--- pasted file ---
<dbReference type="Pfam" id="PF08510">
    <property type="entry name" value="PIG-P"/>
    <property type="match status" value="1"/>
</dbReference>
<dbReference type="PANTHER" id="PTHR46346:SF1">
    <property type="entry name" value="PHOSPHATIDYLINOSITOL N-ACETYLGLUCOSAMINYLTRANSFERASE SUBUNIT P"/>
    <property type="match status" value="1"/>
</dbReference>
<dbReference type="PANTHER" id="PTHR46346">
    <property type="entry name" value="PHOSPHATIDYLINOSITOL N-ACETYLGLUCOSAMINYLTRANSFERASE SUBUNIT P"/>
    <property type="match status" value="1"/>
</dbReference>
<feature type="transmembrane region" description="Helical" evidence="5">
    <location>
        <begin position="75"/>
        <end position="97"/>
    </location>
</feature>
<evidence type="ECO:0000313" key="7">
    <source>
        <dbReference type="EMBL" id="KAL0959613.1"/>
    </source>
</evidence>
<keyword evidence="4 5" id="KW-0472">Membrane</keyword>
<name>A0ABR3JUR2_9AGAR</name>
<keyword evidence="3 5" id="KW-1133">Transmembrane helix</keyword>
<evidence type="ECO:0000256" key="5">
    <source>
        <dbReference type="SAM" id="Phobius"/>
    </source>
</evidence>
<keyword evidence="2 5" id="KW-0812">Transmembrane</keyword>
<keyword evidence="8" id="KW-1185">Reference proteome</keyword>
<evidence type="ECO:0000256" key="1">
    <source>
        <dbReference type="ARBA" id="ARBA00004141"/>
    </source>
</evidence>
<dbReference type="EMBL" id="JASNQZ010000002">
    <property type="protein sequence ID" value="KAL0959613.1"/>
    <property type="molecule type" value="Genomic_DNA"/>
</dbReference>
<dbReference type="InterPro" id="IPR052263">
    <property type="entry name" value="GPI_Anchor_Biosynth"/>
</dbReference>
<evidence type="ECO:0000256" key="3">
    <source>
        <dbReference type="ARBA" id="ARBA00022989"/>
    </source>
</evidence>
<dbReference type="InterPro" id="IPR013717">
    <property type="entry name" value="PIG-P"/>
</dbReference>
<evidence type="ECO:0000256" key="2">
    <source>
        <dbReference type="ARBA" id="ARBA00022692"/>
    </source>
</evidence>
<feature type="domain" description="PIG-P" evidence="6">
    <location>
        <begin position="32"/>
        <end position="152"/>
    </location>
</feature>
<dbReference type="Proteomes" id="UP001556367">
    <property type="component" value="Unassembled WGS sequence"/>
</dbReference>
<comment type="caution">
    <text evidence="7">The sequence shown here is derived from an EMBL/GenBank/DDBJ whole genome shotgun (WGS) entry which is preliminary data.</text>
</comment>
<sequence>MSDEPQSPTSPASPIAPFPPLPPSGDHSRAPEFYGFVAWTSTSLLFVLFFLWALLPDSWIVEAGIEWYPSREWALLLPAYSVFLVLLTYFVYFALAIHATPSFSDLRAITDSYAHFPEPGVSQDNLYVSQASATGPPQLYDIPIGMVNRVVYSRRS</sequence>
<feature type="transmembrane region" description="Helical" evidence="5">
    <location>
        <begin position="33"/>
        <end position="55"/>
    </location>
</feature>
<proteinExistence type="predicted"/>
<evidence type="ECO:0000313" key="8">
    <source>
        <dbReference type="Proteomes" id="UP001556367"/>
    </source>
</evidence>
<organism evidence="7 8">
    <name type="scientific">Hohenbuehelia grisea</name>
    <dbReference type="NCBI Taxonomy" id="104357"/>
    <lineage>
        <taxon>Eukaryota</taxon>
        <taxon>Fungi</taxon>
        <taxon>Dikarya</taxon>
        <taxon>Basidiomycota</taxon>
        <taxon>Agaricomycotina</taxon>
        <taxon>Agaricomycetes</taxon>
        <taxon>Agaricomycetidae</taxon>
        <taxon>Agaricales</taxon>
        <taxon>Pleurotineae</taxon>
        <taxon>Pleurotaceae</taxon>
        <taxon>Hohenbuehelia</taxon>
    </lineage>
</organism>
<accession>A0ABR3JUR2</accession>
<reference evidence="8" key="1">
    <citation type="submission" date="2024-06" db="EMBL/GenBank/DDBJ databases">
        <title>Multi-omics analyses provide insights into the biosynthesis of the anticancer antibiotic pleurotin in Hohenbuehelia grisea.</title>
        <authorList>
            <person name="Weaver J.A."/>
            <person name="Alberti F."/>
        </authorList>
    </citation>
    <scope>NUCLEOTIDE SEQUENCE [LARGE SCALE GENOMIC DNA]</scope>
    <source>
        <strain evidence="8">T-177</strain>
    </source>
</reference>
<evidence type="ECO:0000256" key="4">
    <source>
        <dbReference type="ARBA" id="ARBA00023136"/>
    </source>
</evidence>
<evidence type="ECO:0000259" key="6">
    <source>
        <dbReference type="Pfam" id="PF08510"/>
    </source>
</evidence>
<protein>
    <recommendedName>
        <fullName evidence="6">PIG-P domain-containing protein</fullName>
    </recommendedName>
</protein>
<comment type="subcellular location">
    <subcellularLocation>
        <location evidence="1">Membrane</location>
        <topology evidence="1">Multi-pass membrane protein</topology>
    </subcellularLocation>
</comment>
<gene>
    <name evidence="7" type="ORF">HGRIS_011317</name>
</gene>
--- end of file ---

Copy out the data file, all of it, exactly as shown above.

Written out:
<dbReference type="Pfam" id="PF08510">
    <property type="entry name" value="PIG-P"/>
    <property type="match status" value="1"/>
</dbReference>
<dbReference type="PANTHER" id="PTHR46346:SF1">
    <property type="entry name" value="PHOSPHATIDYLINOSITOL N-ACETYLGLUCOSAMINYLTRANSFERASE SUBUNIT P"/>
    <property type="match status" value="1"/>
</dbReference>
<dbReference type="PANTHER" id="PTHR46346">
    <property type="entry name" value="PHOSPHATIDYLINOSITOL N-ACETYLGLUCOSAMINYLTRANSFERASE SUBUNIT P"/>
    <property type="match status" value="1"/>
</dbReference>
<feature type="transmembrane region" description="Helical" evidence="5">
    <location>
        <begin position="75"/>
        <end position="97"/>
    </location>
</feature>
<evidence type="ECO:0000313" key="7">
    <source>
        <dbReference type="EMBL" id="KAL0959613.1"/>
    </source>
</evidence>
<keyword evidence="4 5" id="KW-0472">Membrane</keyword>
<name>A0ABR3JUR2_9AGAR</name>
<keyword evidence="3 5" id="KW-1133">Transmembrane helix</keyword>
<evidence type="ECO:0000256" key="5">
    <source>
        <dbReference type="SAM" id="Phobius"/>
    </source>
</evidence>
<keyword evidence="2 5" id="KW-0812">Transmembrane</keyword>
<keyword evidence="8" id="KW-1185">Reference proteome</keyword>
<evidence type="ECO:0000256" key="1">
    <source>
        <dbReference type="ARBA" id="ARBA00004141"/>
    </source>
</evidence>
<dbReference type="EMBL" id="JASNQZ010000002">
    <property type="protein sequence ID" value="KAL0959613.1"/>
    <property type="molecule type" value="Genomic_DNA"/>
</dbReference>
<dbReference type="InterPro" id="IPR052263">
    <property type="entry name" value="GPI_Anchor_Biosynth"/>
</dbReference>
<evidence type="ECO:0000256" key="3">
    <source>
        <dbReference type="ARBA" id="ARBA00022989"/>
    </source>
</evidence>
<dbReference type="InterPro" id="IPR013717">
    <property type="entry name" value="PIG-P"/>
</dbReference>
<evidence type="ECO:0000256" key="2">
    <source>
        <dbReference type="ARBA" id="ARBA00022692"/>
    </source>
</evidence>
<feature type="domain" description="PIG-P" evidence="6">
    <location>
        <begin position="32"/>
        <end position="152"/>
    </location>
</feature>
<dbReference type="Proteomes" id="UP001556367">
    <property type="component" value="Unassembled WGS sequence"/>
</dbReference>
<comment type="caution">
    <text evidence="7">The sequence shown here is derived from an EMBL/GenBank/DDBJ whole genome shotgun (WGS) entry which is preliminary data.</text>
</comment>
<sequence>MSDEPQSPTSPASPIAPFPPLPPSGDHSRAPEFYGFVAWTSTSLLFVLFFLWALLPDSWIVEAGIEWYPSREWALLLPAYSVFLVLLTYFVYFALAIHATPSFSDLRAITDSYAHFPEPGVSQDNLYVSQASATGPPQLYDIPIGMVNRVVYSRRS</sequence>
<feature type="transmembrane region" description="Helical" evidence="5">
    <location>
        <begin position="33"/>
        <end position="55"/>
    </location>
</feature>
<proteinExistence type="predicted"/>
<evidence type="ECO:0000313" key="8">
    <source>
        <dbReference type="Proteomes" id="UP001556367"/>
    </source>
</evidence>
<organism evidence="7 8">
    <name type="scientific">Hohenbuehelia grisea</name>
    <dbReference type="NCBI Taxonomy" id="104357"/>
    <lineage>
        <taxon>Eukaryota</taxon>
        <taxon>Fungi</taxon>
        <taxon>Dikarya</taxon>
        <taxon>Basidiomycota</taxon>
        <taxon>Agaricomycotina</taxon>
        <taxon>Agaricomycetes</taxon>
        <taxon>Agaricomycetidae</taxon>
        <taxon>Agaricales</taxon>
        <taxon>Pleurotineae</taxon>
        <taxon>Pleurotaceae</taxon>
        <taxon>Hohenbuehelia</taxon>
    </lineage>
</organism>
<accession>A0ABR3JUR2</accession>
<reference evidence="8" key="1">
    <citation type="submission" date="2024-06" db="EMBL/GenBank/DDBJ databases">
        <title>Multi-omics analyses provide insights into the biosynthesis of the anticancer antibiotic pleurotin in Hohenbuehelia grisea.</title>
        <authorList>
            <person name="Weaver J.A."/>
            <person name="Alberti F."/>
        </authorList>
    </citation>
    <scope>NUCLEOTIDE SEQUENCE [LARGE SCALE GENOMIC DNA]</scope>
    <source>
        <strain evidence="8">T-177</strain>
    </source>
</reference>
<evidence type="ECO:0000256" key="4">
    <source>
        <dbReference type="ARBA" id="ARBA00023136"/>
    </source>
</evidence>
<evidence type="ECO:0000259" key="6">
    <source>
        <dbReference type="Pfam" id="PF08510"/>
    </source>
</evidence>
<protein>
    <recommendedName>
        <fullName evidence="6">PIG-P domain-containing protein</fullName>
    </recommendedName>
</protein>
<comment type="subcellular location">
    <subcellularLocation>
        <location evidence="1">Membrane</location>
        <topology evidence="1">Multi-pass membrane protein</topology>
    </subcellularLocation>
</comment>
<gene>
    <name evidence="7" type="ORF">HGRIS_011317</name>
</gene>